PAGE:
You may be deceived if you trust too much, but you will live in torment if you don’t trust enough.
— Frank Crane

It is not uncommon to find Breach of Fiduciary Duty cases in probate courts around Texas. Towards the end of their lives people often rely heavily on others to help them get by on a day-to-day basis. This creates a relationship of trust and reliance. The fiduciary relationships that arise in these situations provide important benefits to both parties. Beyond that, many people act on behalf of the elderly using Powers of Attorney. Such documents are an integral part of estate planning, but they are also easy to abuse.

Consider the elements necessary to prove a breach of fiduciary duty cause of action:

(1) There is fiduciary relationship between the plaintiff and defendant; 
(2) The defendant breached his fiduciary duty to the plaintiff; and,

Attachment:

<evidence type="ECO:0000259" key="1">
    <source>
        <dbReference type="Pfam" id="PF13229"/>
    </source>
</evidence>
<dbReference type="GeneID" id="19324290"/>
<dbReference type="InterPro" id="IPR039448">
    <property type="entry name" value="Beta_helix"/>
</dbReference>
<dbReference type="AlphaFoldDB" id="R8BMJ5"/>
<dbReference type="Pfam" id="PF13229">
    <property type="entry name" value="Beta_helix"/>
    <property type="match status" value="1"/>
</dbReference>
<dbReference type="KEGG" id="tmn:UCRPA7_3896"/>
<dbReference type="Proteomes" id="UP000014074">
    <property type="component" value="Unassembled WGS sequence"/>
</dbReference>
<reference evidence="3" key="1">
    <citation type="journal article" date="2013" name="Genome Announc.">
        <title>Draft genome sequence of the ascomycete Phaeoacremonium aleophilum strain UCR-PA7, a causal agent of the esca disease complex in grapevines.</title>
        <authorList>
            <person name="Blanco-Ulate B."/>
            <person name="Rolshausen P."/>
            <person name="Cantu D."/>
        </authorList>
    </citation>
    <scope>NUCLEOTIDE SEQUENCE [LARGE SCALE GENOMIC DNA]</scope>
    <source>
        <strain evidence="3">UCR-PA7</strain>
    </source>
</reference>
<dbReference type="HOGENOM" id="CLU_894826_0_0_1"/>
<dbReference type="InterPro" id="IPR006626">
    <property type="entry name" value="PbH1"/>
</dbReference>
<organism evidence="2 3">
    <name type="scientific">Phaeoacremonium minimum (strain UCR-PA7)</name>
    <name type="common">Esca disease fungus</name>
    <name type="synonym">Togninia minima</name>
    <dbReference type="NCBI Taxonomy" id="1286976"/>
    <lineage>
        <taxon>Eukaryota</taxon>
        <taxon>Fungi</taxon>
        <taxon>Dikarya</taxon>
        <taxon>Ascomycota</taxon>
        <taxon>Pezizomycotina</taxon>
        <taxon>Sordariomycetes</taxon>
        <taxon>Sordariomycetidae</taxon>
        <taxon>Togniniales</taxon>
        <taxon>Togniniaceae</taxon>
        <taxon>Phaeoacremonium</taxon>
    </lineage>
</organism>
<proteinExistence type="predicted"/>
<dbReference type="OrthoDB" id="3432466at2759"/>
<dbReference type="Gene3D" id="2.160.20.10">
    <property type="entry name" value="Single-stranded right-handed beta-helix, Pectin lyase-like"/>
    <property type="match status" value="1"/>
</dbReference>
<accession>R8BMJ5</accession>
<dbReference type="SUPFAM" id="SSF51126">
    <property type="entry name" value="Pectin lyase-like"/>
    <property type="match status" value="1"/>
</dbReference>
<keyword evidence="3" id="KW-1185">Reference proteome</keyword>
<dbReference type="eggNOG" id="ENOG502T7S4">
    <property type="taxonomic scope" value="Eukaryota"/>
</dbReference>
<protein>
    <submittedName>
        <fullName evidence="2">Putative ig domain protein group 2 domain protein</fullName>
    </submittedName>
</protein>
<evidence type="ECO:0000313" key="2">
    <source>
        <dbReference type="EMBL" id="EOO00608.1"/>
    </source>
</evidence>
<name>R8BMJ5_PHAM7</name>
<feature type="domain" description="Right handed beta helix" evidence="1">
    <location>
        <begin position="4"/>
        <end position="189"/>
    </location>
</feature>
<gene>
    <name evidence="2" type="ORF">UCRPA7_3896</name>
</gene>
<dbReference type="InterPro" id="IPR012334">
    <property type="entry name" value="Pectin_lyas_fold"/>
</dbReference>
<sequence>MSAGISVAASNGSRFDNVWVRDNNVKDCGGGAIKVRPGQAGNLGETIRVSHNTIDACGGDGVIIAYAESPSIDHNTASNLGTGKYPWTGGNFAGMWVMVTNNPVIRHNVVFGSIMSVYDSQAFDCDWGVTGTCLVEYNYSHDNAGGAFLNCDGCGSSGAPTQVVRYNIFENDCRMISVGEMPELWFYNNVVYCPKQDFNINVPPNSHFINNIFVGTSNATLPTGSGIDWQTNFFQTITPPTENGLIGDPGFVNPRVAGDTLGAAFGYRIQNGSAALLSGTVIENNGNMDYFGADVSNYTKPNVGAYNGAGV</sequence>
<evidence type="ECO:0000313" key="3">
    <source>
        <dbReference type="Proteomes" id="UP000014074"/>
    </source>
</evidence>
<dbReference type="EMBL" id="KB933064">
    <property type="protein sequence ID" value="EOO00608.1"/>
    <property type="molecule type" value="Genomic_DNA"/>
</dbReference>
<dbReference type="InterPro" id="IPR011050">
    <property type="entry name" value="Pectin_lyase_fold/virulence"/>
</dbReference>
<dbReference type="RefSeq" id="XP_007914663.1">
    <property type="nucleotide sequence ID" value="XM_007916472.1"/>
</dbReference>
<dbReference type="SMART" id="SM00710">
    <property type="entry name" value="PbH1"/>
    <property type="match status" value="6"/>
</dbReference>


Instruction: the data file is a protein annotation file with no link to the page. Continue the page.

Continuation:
(3) The defendant's breach proximately caused injury to the plaintiff or benefit to the defendant. 

There are a number of formal relationships such as acting as someone’s agent, serving as executor, and being a trustee that give rise to a fiduciary relationship. Informal relationships based on trust and confidence in another can also give rise to a fiduciary relationship.

A fiduciary is duty bound to act in the best interest of the person they are serving. If they fail to do so they have breached their fiduciary obligations. Whether a breach has occurred and whether it has resulted in damages can be a fairly technical area of the law to understand and apply. However, if you suspect that someone you love is being taken advantage of by someone they trust and rely on, you should seek help sooner rather than later. A lawsuit can rarely undo all the damage a fiduciary might cause. Indeed, even though you might recoup money, a lawsuit will not resolve the emotional backlash of being let down by someone you trust.